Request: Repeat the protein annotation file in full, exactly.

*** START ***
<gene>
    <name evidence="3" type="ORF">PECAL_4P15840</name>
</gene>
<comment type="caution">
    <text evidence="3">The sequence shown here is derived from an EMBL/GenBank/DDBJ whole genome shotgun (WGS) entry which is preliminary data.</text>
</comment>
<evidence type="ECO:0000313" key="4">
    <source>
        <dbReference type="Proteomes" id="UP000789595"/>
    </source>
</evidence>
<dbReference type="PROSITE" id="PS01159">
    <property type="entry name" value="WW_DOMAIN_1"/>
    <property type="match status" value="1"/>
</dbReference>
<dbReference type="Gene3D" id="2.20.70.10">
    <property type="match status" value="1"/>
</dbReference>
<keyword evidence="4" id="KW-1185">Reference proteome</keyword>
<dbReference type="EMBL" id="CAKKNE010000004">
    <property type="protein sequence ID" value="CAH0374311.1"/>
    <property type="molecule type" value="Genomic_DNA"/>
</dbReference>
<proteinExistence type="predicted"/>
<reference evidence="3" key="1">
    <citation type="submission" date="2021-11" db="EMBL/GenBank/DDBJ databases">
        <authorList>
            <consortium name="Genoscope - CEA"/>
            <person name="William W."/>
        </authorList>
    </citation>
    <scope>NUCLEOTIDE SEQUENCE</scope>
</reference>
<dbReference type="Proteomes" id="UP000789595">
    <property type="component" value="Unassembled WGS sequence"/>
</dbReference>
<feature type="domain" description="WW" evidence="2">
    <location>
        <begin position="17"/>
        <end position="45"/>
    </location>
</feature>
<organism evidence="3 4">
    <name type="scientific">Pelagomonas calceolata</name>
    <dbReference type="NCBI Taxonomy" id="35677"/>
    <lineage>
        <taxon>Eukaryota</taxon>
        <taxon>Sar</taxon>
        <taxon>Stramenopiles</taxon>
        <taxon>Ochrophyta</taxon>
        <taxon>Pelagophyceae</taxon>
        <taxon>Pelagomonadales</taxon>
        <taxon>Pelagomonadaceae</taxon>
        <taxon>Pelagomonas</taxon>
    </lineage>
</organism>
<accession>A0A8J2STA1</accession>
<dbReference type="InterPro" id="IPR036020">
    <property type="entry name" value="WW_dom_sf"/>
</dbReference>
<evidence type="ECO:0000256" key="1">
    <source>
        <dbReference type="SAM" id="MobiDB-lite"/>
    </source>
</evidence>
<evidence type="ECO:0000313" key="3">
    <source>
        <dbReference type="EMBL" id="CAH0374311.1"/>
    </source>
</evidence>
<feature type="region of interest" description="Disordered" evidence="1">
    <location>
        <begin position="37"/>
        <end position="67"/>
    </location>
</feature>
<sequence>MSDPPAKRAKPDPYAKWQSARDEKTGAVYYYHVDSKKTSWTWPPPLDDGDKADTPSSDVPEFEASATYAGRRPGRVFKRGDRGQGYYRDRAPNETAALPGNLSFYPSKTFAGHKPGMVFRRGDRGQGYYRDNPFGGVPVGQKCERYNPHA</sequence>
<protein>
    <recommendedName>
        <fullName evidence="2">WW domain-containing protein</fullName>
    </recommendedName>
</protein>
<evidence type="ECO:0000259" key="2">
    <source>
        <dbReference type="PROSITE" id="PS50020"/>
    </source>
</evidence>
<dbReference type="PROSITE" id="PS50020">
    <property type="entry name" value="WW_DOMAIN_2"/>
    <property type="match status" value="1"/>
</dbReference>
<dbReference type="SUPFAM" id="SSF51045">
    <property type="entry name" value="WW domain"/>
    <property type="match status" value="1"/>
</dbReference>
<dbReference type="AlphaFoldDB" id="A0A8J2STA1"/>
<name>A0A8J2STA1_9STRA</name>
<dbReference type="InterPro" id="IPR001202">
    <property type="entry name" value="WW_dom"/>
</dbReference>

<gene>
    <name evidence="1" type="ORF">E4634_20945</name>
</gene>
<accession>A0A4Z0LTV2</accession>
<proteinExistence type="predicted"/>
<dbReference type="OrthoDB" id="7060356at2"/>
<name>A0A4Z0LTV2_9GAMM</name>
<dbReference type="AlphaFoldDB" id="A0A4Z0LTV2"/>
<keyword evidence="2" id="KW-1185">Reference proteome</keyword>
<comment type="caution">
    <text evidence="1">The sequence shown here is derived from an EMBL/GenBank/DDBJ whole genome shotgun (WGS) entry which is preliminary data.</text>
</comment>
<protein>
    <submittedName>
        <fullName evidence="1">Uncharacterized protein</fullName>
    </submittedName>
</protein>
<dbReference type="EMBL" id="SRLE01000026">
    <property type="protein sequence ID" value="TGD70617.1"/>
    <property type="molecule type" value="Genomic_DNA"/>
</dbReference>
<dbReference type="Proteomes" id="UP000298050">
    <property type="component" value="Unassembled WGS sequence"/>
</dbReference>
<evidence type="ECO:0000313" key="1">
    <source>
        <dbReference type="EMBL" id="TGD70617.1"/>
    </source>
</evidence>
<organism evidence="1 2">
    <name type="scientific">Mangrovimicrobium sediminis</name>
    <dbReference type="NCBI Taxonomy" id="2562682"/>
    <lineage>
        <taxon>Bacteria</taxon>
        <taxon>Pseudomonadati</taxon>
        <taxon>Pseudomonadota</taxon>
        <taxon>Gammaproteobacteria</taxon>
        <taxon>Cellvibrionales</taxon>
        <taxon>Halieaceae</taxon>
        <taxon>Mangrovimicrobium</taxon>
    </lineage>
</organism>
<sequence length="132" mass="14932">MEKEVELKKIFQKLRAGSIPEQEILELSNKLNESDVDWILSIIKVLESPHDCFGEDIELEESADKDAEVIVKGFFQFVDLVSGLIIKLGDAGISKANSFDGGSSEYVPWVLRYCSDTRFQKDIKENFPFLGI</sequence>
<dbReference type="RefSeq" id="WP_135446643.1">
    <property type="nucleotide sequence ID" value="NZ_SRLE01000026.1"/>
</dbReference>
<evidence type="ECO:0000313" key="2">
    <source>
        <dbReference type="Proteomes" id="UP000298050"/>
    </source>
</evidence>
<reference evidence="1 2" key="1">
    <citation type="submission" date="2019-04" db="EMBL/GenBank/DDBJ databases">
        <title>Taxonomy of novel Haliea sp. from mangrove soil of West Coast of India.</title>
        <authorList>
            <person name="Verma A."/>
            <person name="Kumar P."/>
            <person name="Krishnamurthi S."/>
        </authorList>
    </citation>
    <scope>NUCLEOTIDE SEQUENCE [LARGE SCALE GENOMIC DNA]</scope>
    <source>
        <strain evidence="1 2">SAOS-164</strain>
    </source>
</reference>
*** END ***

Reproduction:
<gene>
    <name evidence="3" type="ORF">PECAL_4P15840</name>
</gene>
<comment type="caution">
    <text evidence="3">The sequence shown here is derived from an EMBL/GenBank/DDBJ whole genome shotgun (WGS) entry which is preliminary data.</text>
</comment>
<evidence type="ECO:0000313" key="4">
    <source>
        <dbReference type="Proteomes" id="UP000789595"/>
    </source>
</evidence>
<dbReference type="PROSITE" id="PS01159">
    <property type="entry name" value="WW_DOMAIN_1"/>
    <property type="match status" value="1"/>
</dbReference>
<dbReference type="Gene3D" id="2.20.70.10">
    <property type="match status" value="1"/>
</dbReference>
<keyword evidence="4" id="KW-1185">Reference proteome</keyword>
<dbReference type="EMBL" id="CAKKNE010000004">
    <property type="protein sequence ID" value="CAH0374311.1"/>
    <property type="molecule type" value="Genomic_DNA"/>
</dbReference>
<proteinExistence type="predicted"/>
<reference evidence="3" key="1">
    <citation type="submission" date="2021-11" db="EMBL/GenBank/DDBJ databases">
        <authorList>
            <consortium name="Genoscope - CEA"/>
            <person name="William W."/>
        </authorList>
    </citation>
    <scope>NUCLEOTIDE SEQUENCE</scope>
</reference>
<dbReference type="Proteomes" id="UP000789595">
    <property type="component" value="Unassembled WGS sequence"/>
</dbReference>
<feature type="domain" description="WW" evidence="2">
    <location>
        <begin position="17"/>
        <end position="45"/>
    </location>
</feature>
<organism evidence="3 4">
    <name type="scientific">Pelagomonas calceolata</name>
    <dbReference type="NCBI Taxonomy" id="35677"/>
    <lineage>
        <taxon>Eukaryota</taxon>
        <taxon>Sar</taxon>
        <taxon>Stramenopiles</taxon>
        <taxon>Ochrophyta</taxon>
        <taxon>Pelagophyceae</taxon>
        <taxon>Pelagomonadales</taxon>
        <taxon>Pelagomonadaceae</taxon>
        <taxon>Pelagomonas</taxon>
    </lineage>
</organism>
<accession>A0A8J2STA1</accession>
<dbReference type="InterPro" id="IPR036020">
    <property type="entry name" value="WW_dom_sf"/>
</dbReference>
<evidence type="ECO:0000256" key="1">
    <source>
        <dbReference type="SAM" id="MobiDB-lite"/>
    </source>
</evidence>
<evidence type="ECO:0000313" key="3">
    <source>
        <dbReference type="EMBL" id="CAH0374311.1"/>
    </source>
</evidence>
<feature type="region of interest" description="Disordered" evidence="1">
    <location>
        <begin position="37"/>
        <end position="67"/>
    </location>
</feature>
<sequence>MSDPPAKRAKPDPYAKWQSARDEKTGAVYYYHVDSKKTSWTWPPPLDDGDKADTPSSDVPEFEASATYAGRRPGRVFKRGDRGQGYYRDRAPNETAALPGNLSFYPSKTFAGHKPGMVFRRGDRGQGYYRDNPFGGVPVGQKCERYNPHA</sequence>
<protein>
    <recommendedName>
        <fullName evidence="2">WW domain-containing protein</fullName>
    </recommendedName>
</protein>
<evidence type="ECO:0000259" key="2">
    <source>
        <dbReference type="PROSITE" id="PS50020"/>
    </source>
</evidence>
<dbReference type="PROSITE" id="PS50020">
    <property type="entry name" value="WW_DOMAIN_2"/>
    <property type="match status" value="1"/>
</dbReference>
<dbReference type="SUPFAM" id="SSF51045">
    <property type="entry name" value="WW domain"/>
    <property type="match status" value="1"/>
</dbReference>
<dbReference type="AlphaFoldDB" id="A0A8J2STA1"/>
<name>A0A8J2STA1_9STRA</name>
<dbReference type="InterPro" id="IPR001202">
    <property type="entry name" value="WW_dom"/>
</dbReference>

<gene>
    <name evidence="1" type="ORF">E4634_20945</name>
</gene>
<accession>A0A4Z0LTV2</accession>
<proteinExistence type="predicted"/>
<dbReference type="OrthoDB" id="7060356at2"/>
<name>A0A4Z0LTV2_9GAMM</name>
<dbReference type="AlphaFoldDB" id="A0A4Z0LTV2"/>
<keyword evidence="2" id="KW-1185">Reference proteome</keyword>
<comment type="caution">
    <text evidence="1">The sequence shown here is derived from an EMBL/GenBank/DDBJ whole genome shotgun (WGS) entry which is preliminary data.</text>
</comment>
<protein>
    <submittedName>
        <fullName evidence="1">Uncharacterized protein</fullName>
    </submittedName>
</protein>
<dbReference type="EMBL" id="SRLE01000026">
    <property type="protein sequence ID" value="TGD70617.1"/>
    <property type="molecule type" value="Genomic_DNA"/>
</dbReference>
<dbReference type="Proteomes" id="UP000298050">
    <property type="component" value="Unassembled WGS sequence"/>
</dbReference>
<evidence type="ECO:0000313" key="1">
    <source>
        <dbReference type="EMBL" id="TGD70617.1"/>
    </source>
</evidence>
<organism evidence="1 2">
    <name type="scientific">Mangrovimicrobium sediminis</name>
    <dbReference type="NCBI Taxonomy" id="2562682"/>
    <lineage>
        <taxon>Bacteria</taxon>
        <taxon>Pseudomonadati</taxon>
        <taxon>Pseudomonadota</taxon>
        <taxon>Gammaproteobacteria</taxon>
        <taxon>Cellvibrionales</taxon>
        <taxon>Halieaceae</taxon>
        <taxon>Mangrovimicrobium</taxon>
    </lineage>
</organism>
<sequence length="132" mass="14932">MEKEVELKKIFQKLRAGSIPEQEILELSNKLNESDVDWILSIIKVLESPHDCFGEDIELEESADKDAEVIVKGFFQFVDLVSGLIIKLGDAGISKANSFDGGSSEYVPWVLRYCSDTRFQKDIKENFPFLGI</sequence>
<dbReference type="RefSeq" id="WP_135446643.1">
    <property type="nucleotide sequence ID" value="NZ_SRLE01000026.1"/>
</dbReference>
<evidence type="ECO:0000313" key="2">
    <source>
        <dbReference type="Proteomes" id="UP000298050"/>
    </source>
</evidence>
<reference evidence="1 2" key="1">
    <citation type="submission" date="2019-04" db="EMBL/GenBank/DDBJ databases">
        <title>Taxonomy of novel Haliea sp. from mangrove soil of West Coast of India.</title>
        <authorList>
            <person name="Verma A."/>
            <person name="Kumar P."/>
            <person name="Krishnamurthi S."/>
        </authorList>
    </citation>
    <scope>NUCLEOTIDE SEQUENCE [LARGE SCALE GENOMIC DNA]</scope>
    <source>
        <strain evidence="1 2">SAOS-164</strain>
    </source>
</reference>